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July 2012
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September 2012

August 2012

An education in writing

One of my favourite authors of all is Elizabeth Bowen. And the other day I went back to my favourite of her novels, The Heat of the Day, which I can't recommend highly enough. Her characters and settings are so memorable that in between times I forget how much of a modernist she was: the writing has the kind of density which is born of a precise attention to physicality but also to thought and sensation, and it can be quite elliptical. It's like looking at a photograph so full of texture and form that your eye feels it powerfully,... Read more →


Writing...

...and - well - what shall we call the good kind of not-writing? (as opposed to the bad kind). Because that's what I've been doing the last few days. Not least thanks to - of all places - the National Trust Carriage Museum at Arlington Court, in North Devon, which is heaven for a historical novelist. And heavenly for just about anyone is the kind of evening we spent walking a tiny bit of the North Devon Coast. I'm staying for the third time at Deborah Dooley's Retreats for You, (I blogged about the first time here, and the second,... Read more →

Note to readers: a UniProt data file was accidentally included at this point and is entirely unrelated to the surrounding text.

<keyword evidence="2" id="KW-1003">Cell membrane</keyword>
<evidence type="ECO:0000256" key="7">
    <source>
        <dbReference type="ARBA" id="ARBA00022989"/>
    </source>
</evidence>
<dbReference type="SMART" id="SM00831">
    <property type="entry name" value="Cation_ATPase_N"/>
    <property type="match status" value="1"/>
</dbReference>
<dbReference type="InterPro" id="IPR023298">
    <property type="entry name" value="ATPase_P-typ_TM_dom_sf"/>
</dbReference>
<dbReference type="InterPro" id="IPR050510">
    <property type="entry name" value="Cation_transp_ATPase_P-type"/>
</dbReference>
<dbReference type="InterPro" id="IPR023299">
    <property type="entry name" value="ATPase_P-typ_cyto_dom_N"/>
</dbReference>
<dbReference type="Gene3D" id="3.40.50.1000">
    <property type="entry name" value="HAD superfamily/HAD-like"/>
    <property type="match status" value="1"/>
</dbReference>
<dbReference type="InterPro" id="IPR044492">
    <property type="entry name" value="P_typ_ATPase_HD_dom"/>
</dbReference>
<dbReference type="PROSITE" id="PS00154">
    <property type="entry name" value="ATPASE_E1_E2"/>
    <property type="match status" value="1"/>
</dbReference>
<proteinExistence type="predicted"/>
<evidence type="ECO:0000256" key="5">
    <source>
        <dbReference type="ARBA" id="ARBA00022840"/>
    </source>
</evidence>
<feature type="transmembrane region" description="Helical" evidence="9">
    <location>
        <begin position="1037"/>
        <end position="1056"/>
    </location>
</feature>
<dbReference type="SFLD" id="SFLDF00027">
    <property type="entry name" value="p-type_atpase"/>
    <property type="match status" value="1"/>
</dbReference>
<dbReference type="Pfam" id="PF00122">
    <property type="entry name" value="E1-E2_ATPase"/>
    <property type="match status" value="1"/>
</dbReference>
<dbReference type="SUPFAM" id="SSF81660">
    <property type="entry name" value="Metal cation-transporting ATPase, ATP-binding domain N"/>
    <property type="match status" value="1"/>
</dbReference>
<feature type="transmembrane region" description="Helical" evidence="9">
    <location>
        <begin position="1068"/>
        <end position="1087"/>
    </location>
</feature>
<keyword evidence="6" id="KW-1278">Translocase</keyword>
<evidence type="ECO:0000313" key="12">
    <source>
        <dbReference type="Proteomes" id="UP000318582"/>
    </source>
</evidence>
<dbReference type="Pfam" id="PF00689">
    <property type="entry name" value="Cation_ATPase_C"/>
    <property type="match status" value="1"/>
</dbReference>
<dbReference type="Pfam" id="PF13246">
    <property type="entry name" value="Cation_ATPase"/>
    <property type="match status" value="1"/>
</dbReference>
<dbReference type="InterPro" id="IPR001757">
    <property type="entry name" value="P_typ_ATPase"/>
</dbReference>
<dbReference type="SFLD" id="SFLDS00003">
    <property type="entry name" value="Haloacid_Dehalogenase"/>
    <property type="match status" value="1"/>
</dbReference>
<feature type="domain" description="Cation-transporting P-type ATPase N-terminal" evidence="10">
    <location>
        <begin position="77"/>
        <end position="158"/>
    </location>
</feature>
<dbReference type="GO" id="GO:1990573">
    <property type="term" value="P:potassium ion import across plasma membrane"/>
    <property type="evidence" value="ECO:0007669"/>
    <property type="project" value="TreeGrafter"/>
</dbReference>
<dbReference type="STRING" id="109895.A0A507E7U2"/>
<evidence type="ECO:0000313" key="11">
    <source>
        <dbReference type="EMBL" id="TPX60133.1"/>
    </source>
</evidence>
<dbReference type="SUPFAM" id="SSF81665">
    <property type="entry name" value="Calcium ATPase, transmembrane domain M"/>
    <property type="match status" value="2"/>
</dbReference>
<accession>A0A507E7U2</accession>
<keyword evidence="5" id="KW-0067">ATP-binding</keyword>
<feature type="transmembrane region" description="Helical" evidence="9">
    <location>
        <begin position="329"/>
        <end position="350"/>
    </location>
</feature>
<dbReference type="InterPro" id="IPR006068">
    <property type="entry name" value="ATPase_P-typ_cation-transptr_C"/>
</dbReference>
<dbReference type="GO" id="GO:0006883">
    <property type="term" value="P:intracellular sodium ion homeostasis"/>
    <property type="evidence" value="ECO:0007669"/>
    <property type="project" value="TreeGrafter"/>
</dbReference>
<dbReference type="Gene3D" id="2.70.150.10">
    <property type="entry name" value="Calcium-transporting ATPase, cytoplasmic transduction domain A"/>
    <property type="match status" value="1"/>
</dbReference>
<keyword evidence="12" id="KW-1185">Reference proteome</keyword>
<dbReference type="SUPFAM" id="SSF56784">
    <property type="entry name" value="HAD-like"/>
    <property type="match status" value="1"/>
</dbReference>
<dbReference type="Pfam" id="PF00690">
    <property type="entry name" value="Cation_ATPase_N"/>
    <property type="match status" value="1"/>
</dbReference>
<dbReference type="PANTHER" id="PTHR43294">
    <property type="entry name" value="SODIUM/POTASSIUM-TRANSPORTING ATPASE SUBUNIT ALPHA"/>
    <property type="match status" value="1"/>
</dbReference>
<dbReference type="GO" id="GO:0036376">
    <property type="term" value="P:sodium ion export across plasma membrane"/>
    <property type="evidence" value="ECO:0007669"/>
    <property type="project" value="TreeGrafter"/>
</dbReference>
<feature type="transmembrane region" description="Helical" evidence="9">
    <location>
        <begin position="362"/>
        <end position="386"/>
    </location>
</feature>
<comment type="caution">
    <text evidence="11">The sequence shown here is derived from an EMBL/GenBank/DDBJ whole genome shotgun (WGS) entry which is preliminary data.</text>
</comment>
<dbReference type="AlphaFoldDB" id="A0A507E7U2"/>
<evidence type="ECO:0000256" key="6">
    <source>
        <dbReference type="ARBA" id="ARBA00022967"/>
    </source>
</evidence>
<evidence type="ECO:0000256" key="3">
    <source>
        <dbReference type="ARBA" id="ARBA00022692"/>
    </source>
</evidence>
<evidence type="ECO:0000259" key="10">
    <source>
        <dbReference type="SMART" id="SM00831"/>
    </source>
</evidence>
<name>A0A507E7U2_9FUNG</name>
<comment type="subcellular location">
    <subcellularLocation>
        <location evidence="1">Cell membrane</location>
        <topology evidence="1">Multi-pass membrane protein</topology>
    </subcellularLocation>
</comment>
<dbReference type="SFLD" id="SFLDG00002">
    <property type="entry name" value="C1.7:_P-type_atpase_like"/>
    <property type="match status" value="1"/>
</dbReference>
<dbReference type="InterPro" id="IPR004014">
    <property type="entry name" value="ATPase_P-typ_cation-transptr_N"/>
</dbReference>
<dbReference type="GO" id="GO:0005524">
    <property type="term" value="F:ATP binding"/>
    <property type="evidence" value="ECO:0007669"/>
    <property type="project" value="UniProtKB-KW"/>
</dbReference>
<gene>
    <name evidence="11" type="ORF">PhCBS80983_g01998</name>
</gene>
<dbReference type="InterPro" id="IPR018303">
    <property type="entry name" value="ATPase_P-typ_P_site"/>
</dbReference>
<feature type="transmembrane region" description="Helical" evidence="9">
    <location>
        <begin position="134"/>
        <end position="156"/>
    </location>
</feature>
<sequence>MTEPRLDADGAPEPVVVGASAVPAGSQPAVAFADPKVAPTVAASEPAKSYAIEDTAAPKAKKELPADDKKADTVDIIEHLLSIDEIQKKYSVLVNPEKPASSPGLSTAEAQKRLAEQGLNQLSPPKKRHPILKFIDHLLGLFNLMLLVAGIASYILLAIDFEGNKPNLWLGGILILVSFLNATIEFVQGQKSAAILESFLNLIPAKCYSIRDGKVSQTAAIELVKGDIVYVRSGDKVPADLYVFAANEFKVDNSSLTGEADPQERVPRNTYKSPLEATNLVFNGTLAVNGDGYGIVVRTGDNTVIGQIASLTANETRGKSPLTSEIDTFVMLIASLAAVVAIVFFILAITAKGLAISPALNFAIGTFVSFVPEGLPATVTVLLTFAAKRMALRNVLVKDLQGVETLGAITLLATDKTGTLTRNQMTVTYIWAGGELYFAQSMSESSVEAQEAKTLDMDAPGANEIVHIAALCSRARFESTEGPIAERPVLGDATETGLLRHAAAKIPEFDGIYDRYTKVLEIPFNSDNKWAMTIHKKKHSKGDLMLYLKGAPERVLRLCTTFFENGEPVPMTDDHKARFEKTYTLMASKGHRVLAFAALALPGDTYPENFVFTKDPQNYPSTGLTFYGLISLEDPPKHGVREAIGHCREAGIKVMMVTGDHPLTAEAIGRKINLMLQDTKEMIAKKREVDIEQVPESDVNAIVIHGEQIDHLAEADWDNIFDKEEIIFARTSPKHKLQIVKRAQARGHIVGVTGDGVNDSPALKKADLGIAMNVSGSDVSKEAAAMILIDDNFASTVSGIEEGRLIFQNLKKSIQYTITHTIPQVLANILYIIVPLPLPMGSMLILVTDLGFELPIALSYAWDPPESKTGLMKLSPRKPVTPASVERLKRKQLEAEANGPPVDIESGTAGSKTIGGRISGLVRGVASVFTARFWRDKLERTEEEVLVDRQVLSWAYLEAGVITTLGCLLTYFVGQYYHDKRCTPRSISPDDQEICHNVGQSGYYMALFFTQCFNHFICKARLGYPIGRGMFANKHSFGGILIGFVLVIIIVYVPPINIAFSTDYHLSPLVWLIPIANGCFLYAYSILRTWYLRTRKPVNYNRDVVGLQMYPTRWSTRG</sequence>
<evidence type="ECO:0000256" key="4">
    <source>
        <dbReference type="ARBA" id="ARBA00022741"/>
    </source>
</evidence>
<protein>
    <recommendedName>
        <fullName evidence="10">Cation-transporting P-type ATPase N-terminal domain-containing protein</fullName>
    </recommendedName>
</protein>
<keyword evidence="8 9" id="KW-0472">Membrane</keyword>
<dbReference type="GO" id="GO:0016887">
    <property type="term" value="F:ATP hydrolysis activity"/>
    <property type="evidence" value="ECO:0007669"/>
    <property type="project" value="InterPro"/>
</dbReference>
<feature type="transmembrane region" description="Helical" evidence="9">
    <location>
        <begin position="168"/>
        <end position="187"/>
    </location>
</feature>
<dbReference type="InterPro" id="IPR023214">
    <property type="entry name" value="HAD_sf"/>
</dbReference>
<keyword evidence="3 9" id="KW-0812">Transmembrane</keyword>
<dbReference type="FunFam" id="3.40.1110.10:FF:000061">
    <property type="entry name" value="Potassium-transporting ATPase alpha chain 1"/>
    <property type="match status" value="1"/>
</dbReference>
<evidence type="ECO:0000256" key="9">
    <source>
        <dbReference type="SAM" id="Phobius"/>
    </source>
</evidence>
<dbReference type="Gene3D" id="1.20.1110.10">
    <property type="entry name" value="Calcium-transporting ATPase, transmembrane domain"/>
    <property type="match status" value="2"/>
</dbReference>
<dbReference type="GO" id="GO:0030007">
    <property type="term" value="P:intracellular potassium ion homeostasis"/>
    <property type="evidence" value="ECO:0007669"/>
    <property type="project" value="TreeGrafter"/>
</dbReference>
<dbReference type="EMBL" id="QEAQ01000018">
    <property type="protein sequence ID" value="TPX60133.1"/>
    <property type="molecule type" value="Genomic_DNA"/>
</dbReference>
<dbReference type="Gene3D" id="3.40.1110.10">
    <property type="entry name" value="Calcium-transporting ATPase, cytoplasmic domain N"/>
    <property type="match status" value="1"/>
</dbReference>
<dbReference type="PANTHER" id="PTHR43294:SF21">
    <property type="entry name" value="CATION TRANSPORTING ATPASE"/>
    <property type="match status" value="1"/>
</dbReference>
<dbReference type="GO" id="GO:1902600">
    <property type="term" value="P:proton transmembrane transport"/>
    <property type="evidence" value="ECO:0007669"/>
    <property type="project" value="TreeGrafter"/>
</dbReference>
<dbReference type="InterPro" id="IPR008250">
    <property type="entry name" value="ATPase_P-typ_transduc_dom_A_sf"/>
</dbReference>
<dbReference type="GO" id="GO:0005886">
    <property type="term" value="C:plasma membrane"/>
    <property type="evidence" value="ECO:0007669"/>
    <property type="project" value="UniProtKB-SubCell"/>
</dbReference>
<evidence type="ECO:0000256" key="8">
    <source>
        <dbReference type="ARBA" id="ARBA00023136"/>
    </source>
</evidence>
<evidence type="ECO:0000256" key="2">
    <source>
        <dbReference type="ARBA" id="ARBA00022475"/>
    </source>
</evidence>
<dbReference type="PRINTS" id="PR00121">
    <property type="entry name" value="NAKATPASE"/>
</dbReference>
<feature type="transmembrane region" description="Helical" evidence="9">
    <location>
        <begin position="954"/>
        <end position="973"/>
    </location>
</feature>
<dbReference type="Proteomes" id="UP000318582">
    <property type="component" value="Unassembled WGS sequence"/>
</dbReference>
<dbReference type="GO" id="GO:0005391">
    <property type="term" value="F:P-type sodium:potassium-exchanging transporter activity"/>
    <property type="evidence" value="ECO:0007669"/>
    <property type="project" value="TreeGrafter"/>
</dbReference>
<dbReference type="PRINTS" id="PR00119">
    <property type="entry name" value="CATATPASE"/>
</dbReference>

London Road Calling

Last week I went to see London Road at the National Theatre. It's a verbatim play: its script contains nothing but things real people actually said over two years from the first of the Ipswich Murders, to the conviction of the murderer. And as we discussed it, I remembered the part of the Writing for Radio course I've just done, where we explored the use you could make of pre-existing spoken-word material - news broadcasts, for example, or other kinds of sound clip, right back to the days when you tuned your wireless from the Local or the National, and... Read more →